Cell biology (formerly cytology, from the Greek kytos, "contain") is a scientific discipline that studies cells – their physiological properties, their structure, the organelles they contain, interactions with their environment, their life cycle, division and death. This is done both on a microscopic and molecular level. Cell biology research encompasses both the great diversity of single-celled organisms like bacteria and protozoa, as well as the many specialized cells in multicellular organisms such as humans, plants, and sponges.
Knowing the components of cells and how cells work is fundamental to all biological sciences. Appreciating the similarities and differences between cell types is particularly important to the fields of cell and molecular biology as well as to biomedical fields such as cancer research and developmental biology. These fundamental similarities and differences provide a unifying theme, sometimes allowing the principles learned from studying one cell type to be extrapolated and generalized to other cell types. Therefore, research in cell biology is closely related to genetics, biochemistry, molecular biology, immunology, and developmental biology.
Turgor pressure pushes the plasma membrane against the cell wall of plant, bacteria, and fungi cells as well as those protist cells which have cell walls. This pressure, turgidity, is caused by the osmotic flow of water from area of low solute concentration outside of the cell into the cell's vacuole, which has a higher solute concentration. Healthy plant cells are turgid and plants rely on turgidity to maintain rigidity. In contrast, this phenomenon is not observed in animal cells which have no cell walls to prevent them from being burst by the flow of water into the cell and must either continually pump out water or live in an isotonic solution where there is no osmotic pressure.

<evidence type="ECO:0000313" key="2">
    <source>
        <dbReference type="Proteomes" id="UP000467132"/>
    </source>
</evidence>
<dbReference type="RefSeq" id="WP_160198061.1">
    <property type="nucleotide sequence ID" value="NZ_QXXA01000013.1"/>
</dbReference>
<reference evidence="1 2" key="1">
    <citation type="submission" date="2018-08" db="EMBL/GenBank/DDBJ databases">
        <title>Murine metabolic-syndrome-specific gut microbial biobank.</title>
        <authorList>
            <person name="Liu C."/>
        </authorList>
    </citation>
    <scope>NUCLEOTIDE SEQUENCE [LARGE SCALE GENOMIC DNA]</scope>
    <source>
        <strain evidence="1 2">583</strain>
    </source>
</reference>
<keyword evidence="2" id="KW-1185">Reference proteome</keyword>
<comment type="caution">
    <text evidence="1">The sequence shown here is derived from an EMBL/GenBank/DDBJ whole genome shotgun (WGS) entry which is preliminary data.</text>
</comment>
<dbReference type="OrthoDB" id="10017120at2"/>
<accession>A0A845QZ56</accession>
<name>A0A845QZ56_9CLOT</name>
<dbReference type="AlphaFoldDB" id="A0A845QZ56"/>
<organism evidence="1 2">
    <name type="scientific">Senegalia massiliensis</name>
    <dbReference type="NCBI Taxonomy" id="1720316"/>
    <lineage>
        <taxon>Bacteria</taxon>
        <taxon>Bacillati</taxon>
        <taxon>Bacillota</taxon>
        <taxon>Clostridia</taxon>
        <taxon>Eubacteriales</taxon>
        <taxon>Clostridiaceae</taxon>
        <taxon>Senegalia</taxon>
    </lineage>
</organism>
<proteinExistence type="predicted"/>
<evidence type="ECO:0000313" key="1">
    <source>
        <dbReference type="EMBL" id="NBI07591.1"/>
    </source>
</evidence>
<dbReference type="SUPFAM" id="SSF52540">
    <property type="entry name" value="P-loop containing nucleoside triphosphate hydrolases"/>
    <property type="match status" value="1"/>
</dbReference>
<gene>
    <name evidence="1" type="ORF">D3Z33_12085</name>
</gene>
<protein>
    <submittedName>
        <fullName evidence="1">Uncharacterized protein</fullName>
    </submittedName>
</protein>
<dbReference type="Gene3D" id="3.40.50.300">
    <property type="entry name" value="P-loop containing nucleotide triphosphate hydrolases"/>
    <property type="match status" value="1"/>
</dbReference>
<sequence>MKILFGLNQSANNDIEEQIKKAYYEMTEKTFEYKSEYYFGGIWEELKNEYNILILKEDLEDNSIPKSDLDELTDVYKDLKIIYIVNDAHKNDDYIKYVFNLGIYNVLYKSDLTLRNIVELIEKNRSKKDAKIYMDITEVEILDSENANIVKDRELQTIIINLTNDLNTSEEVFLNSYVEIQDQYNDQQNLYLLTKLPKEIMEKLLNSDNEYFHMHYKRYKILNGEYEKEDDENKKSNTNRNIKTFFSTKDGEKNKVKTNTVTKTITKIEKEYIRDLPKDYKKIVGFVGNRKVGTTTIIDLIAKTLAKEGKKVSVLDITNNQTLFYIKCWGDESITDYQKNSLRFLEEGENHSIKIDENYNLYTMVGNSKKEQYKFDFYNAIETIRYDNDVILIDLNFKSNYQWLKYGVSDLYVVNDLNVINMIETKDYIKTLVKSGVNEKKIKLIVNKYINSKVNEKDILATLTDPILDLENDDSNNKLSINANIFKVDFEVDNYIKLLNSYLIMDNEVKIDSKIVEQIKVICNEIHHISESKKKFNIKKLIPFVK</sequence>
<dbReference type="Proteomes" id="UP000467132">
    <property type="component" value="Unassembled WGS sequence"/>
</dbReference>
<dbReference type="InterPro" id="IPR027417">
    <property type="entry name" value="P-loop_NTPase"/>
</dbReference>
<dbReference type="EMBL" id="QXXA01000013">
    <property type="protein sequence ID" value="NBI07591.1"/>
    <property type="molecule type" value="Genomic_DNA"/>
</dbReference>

A physical phenomenon known as osmosis causes water to flow from an area of low solute concentration to an area of high solute concentration until the two areas have an equal ratio of solute to water. Normally, the solute diffuses toward equilibrium as well; however, all cells are surrounded by a lipid bilayer cell membrane which permits the flow of water in and out of the cell but restricts the flow of solute under many circumstances. As a result, when a cell is placed in a hypotonic solution, water rushes into the membrane, increasing the cell's volume.